The messenger bag wouldn't offer much protection. I also notice a few of you throwing the words "carbon credits" around like there is actually such a thing. Could someone please explain what a carbon credit is?

     

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  26.  
    identicon
    Anonymous Coward, Sep 5th, 2008 @ 11:13am

    No returns...

    without the original box! Clever!

     

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  27.  
    identicon
    Anonymous Coward, Sep 5th, 2008 @ 11:17am

    Re: So how would I ship a defective laptop back to HP?

    Could someone please explain what a carbon credit is?
    Its something where you give me money and I give you a made-up thing called a "carbon credit". In other words, its kind of like printing money.

     

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  28.  
    identicon
    DS, Sep 5th, 2008 @ 11:36am

    Re: Re: Do the Math

    On the plus side, I now know when place that I can go and avoid you.

     

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  29.  
    identicon
    Charlie, Sep 5th, 2008 @ 12:32pm

    Re: Anne

     

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  30.  
    identicon
    Charlie, Sep 5th, 2008 @ 12:33pm

    Re:

    I was walking in the park and accidently stepped on something. I think it was you.

     

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  31.  
    identicon
    Charming Charlie, Sep 5th, 2008 @ 3:57pm

    Carbon Credits

    Carbon Credits are a recent attempt by Western governments to stop the externalization of environmental costs incured in the operation of business. Before, if I owned a factory which put coal dust into the air I didn't have to pay anyone when the local hospital had to install new air filters every month because my factory polluted the air. There was no way to measure the amount of filter degradation my factory was causing, after all there are a lot of other businesses, factories, people driving cars, and so on. By polluting a public space/the environment, I don't have to pay for that one particular consequence of my business. Things like pensions and on-the-job injuries I do have to pay for, but polluting a public space, no.

    Nowadays businesses need to buy carbon credits from the government in order to put crap into the air, water, and ground. This increases the costs of doing business which then provides a monetary incentive for businesses to reduce their waste output. Nowadays a business can't just externalize these costs and let taxpayers pay for the cleanup. In theory. The reality is more complex as business can buy and sell credits to other companies. Environmental advocacy groups buy the credits so there are less in circulation, etc.

    It's not like printing money.

     

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  32.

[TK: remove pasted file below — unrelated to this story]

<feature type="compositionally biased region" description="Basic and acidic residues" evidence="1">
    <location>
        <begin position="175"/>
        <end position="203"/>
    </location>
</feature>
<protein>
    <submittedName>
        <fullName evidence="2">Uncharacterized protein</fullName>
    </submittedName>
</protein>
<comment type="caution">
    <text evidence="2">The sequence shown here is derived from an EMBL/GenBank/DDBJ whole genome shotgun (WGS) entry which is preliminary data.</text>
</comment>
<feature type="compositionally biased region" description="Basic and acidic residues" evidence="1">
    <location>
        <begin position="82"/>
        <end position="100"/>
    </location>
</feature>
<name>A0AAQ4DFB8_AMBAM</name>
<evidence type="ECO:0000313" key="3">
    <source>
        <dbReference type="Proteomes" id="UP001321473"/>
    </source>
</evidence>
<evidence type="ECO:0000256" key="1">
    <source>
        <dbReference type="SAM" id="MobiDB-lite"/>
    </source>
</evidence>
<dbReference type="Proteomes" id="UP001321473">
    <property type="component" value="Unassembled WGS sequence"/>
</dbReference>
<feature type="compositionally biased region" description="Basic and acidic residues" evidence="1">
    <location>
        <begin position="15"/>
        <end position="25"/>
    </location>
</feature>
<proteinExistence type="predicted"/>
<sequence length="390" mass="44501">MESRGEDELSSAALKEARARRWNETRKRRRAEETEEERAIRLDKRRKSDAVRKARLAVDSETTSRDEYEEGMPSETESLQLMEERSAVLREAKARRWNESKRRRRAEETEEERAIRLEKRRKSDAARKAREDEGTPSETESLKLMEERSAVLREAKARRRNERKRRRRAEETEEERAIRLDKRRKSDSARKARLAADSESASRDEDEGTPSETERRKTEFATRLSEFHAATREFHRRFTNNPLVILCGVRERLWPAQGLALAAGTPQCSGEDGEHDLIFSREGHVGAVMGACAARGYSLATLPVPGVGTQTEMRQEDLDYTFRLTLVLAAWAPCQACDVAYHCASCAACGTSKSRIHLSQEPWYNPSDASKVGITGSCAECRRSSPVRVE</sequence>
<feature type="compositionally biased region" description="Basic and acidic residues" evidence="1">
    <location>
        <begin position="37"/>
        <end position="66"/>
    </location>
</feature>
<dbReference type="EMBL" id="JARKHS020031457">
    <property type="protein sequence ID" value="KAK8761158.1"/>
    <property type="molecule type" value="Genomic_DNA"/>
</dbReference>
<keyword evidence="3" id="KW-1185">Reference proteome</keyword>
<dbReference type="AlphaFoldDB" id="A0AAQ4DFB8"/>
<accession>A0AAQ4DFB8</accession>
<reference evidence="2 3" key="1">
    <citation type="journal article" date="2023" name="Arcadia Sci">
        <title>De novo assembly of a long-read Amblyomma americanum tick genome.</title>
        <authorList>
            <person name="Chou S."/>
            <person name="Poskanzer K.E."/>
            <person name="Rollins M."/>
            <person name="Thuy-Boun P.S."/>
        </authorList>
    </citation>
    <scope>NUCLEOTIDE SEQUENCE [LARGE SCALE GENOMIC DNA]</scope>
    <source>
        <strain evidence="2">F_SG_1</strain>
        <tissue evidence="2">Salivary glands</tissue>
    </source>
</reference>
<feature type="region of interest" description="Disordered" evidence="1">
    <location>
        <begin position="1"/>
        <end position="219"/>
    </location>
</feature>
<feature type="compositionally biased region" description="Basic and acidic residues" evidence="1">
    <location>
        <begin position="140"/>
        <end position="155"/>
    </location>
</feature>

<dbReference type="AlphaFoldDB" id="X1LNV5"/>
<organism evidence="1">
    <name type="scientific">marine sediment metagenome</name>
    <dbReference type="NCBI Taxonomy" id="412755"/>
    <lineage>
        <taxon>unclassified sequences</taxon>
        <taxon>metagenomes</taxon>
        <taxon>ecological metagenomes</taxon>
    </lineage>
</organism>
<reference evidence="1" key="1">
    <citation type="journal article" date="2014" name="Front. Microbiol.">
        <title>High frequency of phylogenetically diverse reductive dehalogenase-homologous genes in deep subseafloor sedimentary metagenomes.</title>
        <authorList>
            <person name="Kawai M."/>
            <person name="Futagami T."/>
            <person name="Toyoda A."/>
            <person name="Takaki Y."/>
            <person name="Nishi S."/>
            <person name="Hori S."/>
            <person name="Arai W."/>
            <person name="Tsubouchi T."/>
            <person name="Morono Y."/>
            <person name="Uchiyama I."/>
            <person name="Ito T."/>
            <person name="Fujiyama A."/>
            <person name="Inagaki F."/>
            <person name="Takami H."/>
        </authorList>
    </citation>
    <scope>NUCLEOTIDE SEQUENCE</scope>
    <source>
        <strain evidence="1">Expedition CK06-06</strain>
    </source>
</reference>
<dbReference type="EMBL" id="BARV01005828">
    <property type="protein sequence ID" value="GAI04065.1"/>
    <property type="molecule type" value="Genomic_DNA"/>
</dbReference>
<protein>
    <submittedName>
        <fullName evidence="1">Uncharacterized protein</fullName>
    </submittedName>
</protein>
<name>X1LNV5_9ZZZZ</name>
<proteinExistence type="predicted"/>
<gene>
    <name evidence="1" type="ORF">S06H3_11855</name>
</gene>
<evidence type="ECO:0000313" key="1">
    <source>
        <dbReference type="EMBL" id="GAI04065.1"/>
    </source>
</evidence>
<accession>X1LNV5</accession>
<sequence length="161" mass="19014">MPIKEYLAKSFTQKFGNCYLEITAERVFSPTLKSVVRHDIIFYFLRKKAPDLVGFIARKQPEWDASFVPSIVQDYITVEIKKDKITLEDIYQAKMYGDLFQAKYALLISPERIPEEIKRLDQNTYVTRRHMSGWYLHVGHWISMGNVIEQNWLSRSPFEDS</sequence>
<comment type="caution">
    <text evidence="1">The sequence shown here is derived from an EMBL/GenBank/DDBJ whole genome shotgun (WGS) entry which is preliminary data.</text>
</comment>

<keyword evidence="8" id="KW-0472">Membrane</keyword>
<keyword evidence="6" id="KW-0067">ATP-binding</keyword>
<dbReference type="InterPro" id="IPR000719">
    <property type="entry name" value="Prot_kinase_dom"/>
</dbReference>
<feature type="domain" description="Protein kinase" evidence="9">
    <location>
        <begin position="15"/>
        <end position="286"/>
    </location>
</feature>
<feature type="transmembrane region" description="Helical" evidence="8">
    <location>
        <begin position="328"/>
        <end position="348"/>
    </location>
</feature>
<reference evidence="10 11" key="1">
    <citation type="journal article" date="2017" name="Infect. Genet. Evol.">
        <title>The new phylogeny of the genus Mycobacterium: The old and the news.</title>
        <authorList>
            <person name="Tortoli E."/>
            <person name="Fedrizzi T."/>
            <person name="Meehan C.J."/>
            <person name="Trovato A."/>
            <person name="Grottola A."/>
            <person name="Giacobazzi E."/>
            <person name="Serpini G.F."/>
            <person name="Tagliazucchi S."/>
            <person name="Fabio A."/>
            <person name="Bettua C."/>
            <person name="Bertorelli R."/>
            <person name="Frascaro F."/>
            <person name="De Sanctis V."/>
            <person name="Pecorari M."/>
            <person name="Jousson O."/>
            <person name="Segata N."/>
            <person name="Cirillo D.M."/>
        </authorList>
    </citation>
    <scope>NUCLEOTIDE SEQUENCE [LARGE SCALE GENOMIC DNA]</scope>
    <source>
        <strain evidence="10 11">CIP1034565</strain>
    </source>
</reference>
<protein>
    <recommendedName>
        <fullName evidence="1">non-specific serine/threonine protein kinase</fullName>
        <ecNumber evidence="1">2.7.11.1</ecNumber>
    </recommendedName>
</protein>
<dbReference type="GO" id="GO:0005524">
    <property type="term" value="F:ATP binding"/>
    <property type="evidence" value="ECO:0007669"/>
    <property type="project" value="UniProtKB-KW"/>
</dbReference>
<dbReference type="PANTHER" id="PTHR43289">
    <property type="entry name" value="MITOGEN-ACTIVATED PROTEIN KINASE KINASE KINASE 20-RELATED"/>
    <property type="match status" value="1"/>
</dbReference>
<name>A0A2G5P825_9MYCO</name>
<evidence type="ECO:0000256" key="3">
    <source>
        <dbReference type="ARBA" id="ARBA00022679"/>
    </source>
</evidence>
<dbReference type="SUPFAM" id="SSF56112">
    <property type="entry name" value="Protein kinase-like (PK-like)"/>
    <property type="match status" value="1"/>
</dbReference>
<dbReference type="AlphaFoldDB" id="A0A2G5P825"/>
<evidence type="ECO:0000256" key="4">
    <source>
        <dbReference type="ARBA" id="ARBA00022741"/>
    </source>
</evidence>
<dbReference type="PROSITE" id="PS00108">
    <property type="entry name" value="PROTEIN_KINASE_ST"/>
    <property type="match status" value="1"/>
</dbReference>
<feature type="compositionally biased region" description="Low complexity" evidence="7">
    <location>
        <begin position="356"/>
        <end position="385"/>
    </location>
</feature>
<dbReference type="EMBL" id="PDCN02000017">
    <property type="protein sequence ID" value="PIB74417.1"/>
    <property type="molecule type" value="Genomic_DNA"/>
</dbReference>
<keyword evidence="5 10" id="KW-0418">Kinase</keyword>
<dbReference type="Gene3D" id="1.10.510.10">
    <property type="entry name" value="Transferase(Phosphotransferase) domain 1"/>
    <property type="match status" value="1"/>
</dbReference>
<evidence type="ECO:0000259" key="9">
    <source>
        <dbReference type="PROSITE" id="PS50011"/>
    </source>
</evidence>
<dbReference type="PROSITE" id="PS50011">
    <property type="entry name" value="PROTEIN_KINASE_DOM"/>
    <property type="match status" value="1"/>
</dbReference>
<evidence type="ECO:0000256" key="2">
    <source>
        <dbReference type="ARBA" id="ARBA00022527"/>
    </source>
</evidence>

identicon
    Anonymous Coward, Sep 5th, 2008 @ 9:40pm

    Re:

    Good things come in small packages, but I didn't know Wal-Mart sold laptops. At least you can return it if it doesn't work or stops working, I guess.
    Not without the box.

     

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  33.  
    identicon
    Anonymous Coward, Sep 5th, 2008 @ 10:10pm

    Re: Carbon Credits

    Nowadays businesses need to buy carbon credits from the government in order to put crap into the air, water, and ground.
    No, carbon credits are voluntary. A "voluntary guilt fine", if you will. Kind of the way the Catholic church used to sell "indulgences" to allow people to sin. And they are sold by private organizations like AtmosClear.org, not the US government.
    It's not like printing money.
    Oh yeah? Just where do those "credits" originate? As said previously, they're just made up. And then sold. That sounds an awful lot like "printing money" to me.

    To quote a recent Penn and Teller Bullshit! episode: "Hey, no worries! You may be a carbon sinner, but now you can buy yourself a clean, green conscience for cash. It's a new craze based on eco-guilt and it's bullshit!"

     

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  34.  
    identicon
    dkp, Sep 6th, 2008 @ 8:21am

    Re: Re: Carbon Credits

    some industries are required to buy them individuals can buy them

     

    reply to this | link to this | view in thread ]

  35.  
    identicon
    Anonymous Coward, Sep 6th, 2008 @ 8:46am

    Re: Re: Re: Carbon Credits

    some industries are required to buy them individuals can buy them
    Citation, please.

     

    reply to this | link to this | view in thread ]

  36.  
    identicon
    Paul Slusarczyk, Sep 28th, 2009 @ 6:12am

    Recycle Foam packaging material

    Blue Earth Solutions recycles number 6 plastic commonly known as styrofoam (which is actually a trademark of a Dow Chemical product) or its correct name is "expanded polystyrene" (EPS).

    Blue Earth takes in EPS foam from companies across Florida and, using its state of the art processing, returns the EPS foam back into its original plastic form so it can be reused in the making of new plastic products. It is 100% recycled. For every pound of foam that comes into the factory, one pound of usable plastic comes out.

    Look Blue Earth up at www.blueearthsolutions.com

     

    reply to this | link to this | view in thread ]